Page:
If you want to know what's happening on board the International Space Station as it orbits 250 miles above earth, astronaut Don Petttit, who arrived in late December, has been writing a detailed, photo-filled, blog called "Letters to Earth," and sending his posts to gravity-bound readers whenever he has enough time to collect his thoughts between research experiments and the constant repairs that keep the complex station running.
Dan Burbank (the commander) and I will be snaggin' the first Dragon, assuming everything goes as scheduled... it's a new era where we have commercial entities that are lining up to take supplies to and from space station.
SpaceX, which already had two successful launches to its credit, is now among the yeoman space tugs that ferry fresh supplies up to the orbiting space station.
at the Space Station. It delivered propellant, oxygen and drinking water, which was all pumped into the station's tanks; It also supplied vital scientific equipment, spare parts, food and clothes for the astronauts.
Repairs on the edge of space
Since this is Pettit's third trip aboard the ISS, he's had many "it could only happen here moments." Recently he recalled when he installed the station's new toilet and water recycling system in 2008, which he fondly calls a "chemical engineer's dream:"
The second piece of equipment installed (which would receive the waste from the new toilet) was a small chemical plant. It contained a distillation apparatus, catalytic reactors, pumps, filters, and plumbing. It was a chemical engineer's dream. The liquid effluent from the toilet was plumbed to the inlet of this machine.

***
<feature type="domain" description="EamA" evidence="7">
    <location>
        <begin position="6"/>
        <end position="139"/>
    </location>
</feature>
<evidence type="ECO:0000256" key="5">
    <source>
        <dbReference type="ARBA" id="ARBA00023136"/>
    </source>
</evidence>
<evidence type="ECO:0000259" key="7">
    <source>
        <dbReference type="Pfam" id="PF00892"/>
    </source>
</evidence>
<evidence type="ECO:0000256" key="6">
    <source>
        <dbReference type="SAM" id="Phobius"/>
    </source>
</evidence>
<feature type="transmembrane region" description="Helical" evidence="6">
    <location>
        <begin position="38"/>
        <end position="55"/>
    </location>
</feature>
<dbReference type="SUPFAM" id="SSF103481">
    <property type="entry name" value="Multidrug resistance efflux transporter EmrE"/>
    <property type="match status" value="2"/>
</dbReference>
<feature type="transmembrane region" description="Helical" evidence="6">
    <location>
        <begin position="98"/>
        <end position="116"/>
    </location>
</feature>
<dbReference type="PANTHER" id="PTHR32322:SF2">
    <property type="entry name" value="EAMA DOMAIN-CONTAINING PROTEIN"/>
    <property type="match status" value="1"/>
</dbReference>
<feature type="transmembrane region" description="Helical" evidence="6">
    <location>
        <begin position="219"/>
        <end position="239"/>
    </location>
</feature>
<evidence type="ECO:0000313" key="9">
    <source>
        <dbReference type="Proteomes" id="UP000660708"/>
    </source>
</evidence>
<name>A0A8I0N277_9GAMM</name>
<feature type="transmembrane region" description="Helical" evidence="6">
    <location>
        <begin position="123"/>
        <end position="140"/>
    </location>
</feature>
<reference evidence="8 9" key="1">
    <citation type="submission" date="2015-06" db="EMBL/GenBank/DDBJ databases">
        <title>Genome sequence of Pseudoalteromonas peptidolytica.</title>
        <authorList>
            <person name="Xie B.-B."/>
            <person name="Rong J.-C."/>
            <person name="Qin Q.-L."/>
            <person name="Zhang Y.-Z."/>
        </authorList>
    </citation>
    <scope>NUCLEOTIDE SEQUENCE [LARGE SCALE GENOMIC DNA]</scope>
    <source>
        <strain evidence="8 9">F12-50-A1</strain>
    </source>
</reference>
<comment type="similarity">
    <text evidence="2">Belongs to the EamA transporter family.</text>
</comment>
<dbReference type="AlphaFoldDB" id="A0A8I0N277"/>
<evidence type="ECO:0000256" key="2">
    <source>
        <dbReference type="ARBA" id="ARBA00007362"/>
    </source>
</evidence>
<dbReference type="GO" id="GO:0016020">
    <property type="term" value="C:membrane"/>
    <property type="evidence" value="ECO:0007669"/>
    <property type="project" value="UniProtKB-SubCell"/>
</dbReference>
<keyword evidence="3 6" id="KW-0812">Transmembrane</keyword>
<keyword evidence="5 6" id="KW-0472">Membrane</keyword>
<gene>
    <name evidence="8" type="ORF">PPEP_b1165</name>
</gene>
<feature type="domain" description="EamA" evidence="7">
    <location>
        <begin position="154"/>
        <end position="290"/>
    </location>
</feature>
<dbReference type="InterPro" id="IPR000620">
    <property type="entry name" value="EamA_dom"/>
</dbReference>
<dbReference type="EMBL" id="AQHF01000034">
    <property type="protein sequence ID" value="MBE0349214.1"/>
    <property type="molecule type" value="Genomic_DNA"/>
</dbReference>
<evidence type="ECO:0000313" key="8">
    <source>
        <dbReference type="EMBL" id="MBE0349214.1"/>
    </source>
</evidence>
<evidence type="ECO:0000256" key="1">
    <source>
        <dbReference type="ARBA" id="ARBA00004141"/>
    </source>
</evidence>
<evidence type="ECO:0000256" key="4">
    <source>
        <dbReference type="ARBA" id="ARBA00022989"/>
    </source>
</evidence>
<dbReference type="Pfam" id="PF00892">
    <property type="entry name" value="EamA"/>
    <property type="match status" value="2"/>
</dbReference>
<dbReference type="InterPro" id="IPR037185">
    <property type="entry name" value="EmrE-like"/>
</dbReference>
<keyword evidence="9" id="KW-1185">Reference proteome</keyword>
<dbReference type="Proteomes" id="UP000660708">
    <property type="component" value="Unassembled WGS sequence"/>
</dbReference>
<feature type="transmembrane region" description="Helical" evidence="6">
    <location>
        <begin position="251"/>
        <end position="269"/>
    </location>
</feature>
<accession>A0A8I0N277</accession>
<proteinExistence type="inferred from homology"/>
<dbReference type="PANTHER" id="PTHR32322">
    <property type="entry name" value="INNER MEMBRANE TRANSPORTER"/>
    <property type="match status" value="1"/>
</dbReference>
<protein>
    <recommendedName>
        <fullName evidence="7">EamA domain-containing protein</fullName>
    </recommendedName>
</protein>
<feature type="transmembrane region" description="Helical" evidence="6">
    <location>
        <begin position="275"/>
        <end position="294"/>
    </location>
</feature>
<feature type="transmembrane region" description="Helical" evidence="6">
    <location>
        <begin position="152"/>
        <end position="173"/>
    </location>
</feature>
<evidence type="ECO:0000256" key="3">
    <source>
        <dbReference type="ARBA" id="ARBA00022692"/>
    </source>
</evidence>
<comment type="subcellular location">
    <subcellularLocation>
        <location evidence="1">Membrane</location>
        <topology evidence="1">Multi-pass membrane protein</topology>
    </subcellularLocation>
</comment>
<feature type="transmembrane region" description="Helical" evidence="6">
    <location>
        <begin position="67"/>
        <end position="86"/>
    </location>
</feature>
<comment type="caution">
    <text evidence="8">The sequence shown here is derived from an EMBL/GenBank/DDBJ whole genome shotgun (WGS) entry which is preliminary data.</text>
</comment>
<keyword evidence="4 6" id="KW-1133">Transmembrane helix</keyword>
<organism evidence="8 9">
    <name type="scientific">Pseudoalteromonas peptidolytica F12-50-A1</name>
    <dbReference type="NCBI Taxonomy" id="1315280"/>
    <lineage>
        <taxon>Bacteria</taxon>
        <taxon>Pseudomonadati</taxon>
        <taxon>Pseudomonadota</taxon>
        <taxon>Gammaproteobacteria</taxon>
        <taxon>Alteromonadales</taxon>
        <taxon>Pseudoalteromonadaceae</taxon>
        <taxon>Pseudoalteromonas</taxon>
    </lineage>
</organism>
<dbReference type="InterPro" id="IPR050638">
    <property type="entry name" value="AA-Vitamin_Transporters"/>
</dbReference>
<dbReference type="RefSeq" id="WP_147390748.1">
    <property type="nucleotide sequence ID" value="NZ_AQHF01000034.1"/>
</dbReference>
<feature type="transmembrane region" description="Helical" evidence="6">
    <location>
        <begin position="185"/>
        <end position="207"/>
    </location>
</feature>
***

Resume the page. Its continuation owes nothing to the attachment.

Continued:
He then attached hoses to the new galley's injection port for filling drink bags and freeze-dried food with water. So what goes in one end is processed and reused at the other. Watch a 2008 video as Pettit makes and drinks coffee from recycled toilet water:
With this complex technology, essentially a working prototype, the astronauts are truly on the frontier. It breaks down - constantly. And of course, according to Pettit, the crew is always repairing and improving it. Fortunately, there
is also a steady stream of spare parts arriving from Earth. He calls this process engineering research, and considers it one of the more important activities on space station:
Closing the water loop will be essential when humans venture away from Earth for long periods of time. If the toilet fails on a mission to Mars, the crew will run out of water and die.
He imagines that the first crews arriving on Mars, too distant to easily restock broken gear, will thank his "urine-stained hands." Read the entire "Our Fancy Coffee Machine."
The 1 millionth space station photo
Pettit has also been credited with taking the 1 millionth photo from the International Space
Station. He captured this stunning image while racing through space 240 miles above the Tasman Sea. He later added the photo to his Twitter account, where he posts updates and images from this outpost in space. As a manic multi-tasker, Pettit also documents his experiments, including his "diary of a space zucchini."
If you page back and start reading his blog from the liftoff from Russia in December, you also get to know a man who enjoys living on what he calls the "new frontier" - risks and all - and considers himself the latest vanguard of civilization's manifest destiny.
An ardent NASA fan has taken many of Pettit's pictures and edited them along with the station's live video feed to produce this stunning celebration of space exploration.
Photos: Don Pettit